Follow the Build of a Houston Fire Department EMS Vehicle from Start to Finish!
Ever wonder how a custom emergency vehicle is made? We’re going to show you! Throughout the next 35-40 days, we’re highlighting a TYPE I 12ft EMS Vehicle that we’re building for the Houston Fire Department (HFD).
The Houston Fire Department holds a special place in Frazer’s family of customers. HFD helped design and test Frazer’s first generator-powered EMS Prototype in 1982. Since then, Frazer has built over 150 EMS vehicles for the department. We’re building a batch of 15 more EMS vehicles for HFD over the next couple of months.
We’re going to show you how one of these HFD units is built from start to finish! Bookmark this page and check it often to see pictures tracking the progress of the unit during the manufacturing process.
Day 5: Sections of the Module Frame Undergo a Quality Control Inspection
All six sections of the module frame undergo a Quality Control Inspection that includes checking bolts for the proper torque, layout of the wall insulation, and proper skin adhesion to the frame. The module frame is now ready for assembly.
Day 4: Skinning and Insulation
The crew now brings each section of the frame to the Skinning Area where it gets deburred, smoothing out any rough edges. Team members also cut notches to allow for wiring installation and bond the aluminum skin to the frame. Crews flip each section over and install precut insulation. Fiberglass Reinforced Plastic (FRP) panels are attached to the ceiling section. The center raceway is left open for easy installation of electrical wiring and equipment. Quality Control Team Members are then called in to inspect everything.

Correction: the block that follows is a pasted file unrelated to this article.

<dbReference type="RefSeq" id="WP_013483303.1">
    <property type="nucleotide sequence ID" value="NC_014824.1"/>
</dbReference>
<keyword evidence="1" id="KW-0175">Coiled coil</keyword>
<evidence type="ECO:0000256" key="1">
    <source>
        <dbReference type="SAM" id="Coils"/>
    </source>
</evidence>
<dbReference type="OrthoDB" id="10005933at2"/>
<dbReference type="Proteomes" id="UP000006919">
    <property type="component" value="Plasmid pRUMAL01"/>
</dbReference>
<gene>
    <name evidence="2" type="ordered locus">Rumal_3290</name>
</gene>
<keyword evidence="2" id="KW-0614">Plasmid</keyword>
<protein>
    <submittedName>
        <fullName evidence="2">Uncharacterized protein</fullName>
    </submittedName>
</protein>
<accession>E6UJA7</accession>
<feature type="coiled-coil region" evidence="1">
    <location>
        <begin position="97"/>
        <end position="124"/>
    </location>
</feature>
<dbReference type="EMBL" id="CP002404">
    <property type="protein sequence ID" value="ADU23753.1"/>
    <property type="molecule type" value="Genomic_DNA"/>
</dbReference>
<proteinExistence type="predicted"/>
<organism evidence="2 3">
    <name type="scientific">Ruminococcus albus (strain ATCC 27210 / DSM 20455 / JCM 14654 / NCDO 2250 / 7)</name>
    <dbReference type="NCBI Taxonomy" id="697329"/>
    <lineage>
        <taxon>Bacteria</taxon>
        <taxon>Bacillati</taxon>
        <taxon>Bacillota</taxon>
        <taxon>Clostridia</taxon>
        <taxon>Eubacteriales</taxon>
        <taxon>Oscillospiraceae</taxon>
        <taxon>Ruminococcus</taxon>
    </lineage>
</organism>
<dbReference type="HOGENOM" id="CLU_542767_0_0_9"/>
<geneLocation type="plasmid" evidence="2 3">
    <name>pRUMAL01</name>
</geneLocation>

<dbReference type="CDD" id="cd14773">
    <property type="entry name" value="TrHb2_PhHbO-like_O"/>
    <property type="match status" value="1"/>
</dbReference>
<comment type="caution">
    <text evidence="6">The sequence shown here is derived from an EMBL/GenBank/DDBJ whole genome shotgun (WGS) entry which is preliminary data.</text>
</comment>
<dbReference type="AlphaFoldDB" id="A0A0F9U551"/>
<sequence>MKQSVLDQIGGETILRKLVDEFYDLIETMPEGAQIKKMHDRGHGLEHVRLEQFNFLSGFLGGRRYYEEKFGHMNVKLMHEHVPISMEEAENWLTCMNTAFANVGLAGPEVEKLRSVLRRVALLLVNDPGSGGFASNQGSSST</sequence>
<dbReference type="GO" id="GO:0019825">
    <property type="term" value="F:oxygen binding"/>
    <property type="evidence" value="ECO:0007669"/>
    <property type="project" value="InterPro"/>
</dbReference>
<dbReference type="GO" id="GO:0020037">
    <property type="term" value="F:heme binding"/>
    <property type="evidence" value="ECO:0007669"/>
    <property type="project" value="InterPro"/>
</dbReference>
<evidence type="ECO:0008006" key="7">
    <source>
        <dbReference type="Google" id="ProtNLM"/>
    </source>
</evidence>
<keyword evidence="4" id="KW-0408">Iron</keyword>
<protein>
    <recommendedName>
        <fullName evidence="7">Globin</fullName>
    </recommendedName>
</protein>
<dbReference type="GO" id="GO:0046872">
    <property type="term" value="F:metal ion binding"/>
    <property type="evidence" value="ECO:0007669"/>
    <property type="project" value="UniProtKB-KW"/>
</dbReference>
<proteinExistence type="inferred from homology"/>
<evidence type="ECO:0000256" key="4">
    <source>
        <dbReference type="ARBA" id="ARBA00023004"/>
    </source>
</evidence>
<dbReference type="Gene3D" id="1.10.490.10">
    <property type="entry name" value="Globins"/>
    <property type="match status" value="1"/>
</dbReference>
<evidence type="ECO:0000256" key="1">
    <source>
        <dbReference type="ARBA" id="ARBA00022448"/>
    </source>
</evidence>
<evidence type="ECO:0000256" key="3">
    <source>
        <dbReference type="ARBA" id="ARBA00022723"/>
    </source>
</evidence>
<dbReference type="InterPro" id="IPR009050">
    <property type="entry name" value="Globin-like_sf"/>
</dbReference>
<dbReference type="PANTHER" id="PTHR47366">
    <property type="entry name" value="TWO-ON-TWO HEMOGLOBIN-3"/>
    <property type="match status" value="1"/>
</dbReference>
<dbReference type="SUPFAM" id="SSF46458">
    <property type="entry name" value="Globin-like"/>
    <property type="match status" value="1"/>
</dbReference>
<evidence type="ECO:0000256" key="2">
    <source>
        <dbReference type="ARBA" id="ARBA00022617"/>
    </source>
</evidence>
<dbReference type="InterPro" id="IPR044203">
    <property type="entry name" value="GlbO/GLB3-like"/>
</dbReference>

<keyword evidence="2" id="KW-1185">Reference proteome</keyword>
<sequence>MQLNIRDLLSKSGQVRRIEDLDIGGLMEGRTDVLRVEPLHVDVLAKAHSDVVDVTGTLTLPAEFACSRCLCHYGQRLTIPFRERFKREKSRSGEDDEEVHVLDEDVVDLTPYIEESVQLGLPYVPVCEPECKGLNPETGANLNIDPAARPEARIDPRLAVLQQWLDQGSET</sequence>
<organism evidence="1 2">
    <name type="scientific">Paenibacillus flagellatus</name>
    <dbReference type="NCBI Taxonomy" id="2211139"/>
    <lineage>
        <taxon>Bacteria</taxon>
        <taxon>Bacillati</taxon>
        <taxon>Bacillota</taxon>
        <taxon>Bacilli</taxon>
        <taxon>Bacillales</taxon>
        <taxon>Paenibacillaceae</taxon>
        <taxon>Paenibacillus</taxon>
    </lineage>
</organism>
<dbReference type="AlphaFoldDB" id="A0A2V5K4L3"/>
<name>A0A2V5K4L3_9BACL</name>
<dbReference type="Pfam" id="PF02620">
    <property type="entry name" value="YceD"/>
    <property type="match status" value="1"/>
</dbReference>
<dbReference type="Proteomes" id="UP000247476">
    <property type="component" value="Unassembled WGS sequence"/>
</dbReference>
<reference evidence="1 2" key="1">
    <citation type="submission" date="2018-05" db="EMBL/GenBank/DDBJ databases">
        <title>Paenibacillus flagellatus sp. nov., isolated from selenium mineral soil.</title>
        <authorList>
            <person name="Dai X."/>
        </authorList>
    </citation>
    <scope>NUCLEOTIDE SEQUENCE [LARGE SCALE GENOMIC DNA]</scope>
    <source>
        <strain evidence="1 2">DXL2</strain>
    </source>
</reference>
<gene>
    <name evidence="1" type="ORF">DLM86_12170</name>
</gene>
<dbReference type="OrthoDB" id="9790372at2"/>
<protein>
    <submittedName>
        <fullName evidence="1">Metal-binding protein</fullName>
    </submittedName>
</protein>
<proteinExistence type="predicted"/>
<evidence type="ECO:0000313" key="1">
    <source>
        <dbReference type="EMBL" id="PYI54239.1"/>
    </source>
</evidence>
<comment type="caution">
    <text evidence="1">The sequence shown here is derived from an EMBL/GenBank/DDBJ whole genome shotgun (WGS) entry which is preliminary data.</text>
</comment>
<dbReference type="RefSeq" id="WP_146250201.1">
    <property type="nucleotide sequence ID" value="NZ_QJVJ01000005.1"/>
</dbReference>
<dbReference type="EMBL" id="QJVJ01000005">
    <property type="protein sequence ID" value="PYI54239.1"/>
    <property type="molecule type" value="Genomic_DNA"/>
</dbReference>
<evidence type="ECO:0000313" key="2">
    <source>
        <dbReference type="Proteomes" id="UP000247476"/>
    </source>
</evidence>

What’s next? Each section of the frame moves down the production line to the Box Assembly Area.
Day 3: Framing and Welding Finish
The crew finishes welding the passenger and ceiling walls. Now, all five walls needed to construct the module frame have been completed.
What’s next? Each wall moves down the production line to the skinning area.
Day 2: Framing and Welding Continue
Frazer crew members frame and weld three more sections of the EMS module: a ceiling wall, a rear wall, and a passenger wall.
While framing of the box is underway, simultaneously we are fabricating other aluminum parts including cabinets, doors, compartments, and shelving.
Day 1: Framing and Welding Begin
Frazer crew members use a jig (as seen above) to frame the base and front wall of the EMS module. This requires measuring and cutting pieces of aluminum, fitting them into place on the jig, then welding the joints together.
Frazer uses a welded, all aluminum construction that includes square and rectangular section tubing. We use aluminum because of its structural integrity and strength. It is not only good for the environment but has a natural oxide coating that protects it from degradation. Aluminum is also lighter than wood, so it provides more payload (sometimes 600 – 800 pounds).
Ready for a Frazer?
Frazer has been building custom EMS vehicles suitable for licensing and use as Mobile Stroke Units, Mobile Clinics, and Ambulances since 1985.